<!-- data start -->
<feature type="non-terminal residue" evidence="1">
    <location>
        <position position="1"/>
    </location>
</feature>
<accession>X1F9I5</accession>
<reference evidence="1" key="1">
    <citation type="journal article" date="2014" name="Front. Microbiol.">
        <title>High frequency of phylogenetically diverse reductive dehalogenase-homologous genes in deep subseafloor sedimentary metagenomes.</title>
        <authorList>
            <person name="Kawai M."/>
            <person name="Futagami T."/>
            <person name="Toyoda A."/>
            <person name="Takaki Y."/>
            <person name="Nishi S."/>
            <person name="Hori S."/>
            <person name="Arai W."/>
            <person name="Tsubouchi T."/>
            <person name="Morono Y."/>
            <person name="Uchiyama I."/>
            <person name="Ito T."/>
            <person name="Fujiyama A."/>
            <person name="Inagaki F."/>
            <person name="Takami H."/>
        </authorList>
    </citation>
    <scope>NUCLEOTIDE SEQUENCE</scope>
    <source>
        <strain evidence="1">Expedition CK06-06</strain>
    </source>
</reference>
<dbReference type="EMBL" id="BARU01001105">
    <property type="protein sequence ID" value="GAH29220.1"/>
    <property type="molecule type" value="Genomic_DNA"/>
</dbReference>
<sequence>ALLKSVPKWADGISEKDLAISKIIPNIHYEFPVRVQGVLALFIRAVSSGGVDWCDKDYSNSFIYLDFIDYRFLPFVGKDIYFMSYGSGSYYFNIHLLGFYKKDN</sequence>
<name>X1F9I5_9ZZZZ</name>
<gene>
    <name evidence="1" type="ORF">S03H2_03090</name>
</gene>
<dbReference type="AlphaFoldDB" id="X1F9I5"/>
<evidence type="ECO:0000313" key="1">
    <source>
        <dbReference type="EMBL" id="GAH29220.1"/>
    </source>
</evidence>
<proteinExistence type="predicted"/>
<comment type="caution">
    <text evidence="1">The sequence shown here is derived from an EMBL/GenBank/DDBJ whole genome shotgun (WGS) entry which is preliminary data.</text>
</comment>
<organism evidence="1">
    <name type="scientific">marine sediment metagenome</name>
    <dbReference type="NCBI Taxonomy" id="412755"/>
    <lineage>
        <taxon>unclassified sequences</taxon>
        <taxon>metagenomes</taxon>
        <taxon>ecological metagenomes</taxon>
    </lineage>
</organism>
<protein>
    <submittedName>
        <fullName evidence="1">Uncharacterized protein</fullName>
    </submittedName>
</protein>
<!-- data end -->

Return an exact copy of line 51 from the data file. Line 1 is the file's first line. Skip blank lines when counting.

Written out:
<organism evidence="1">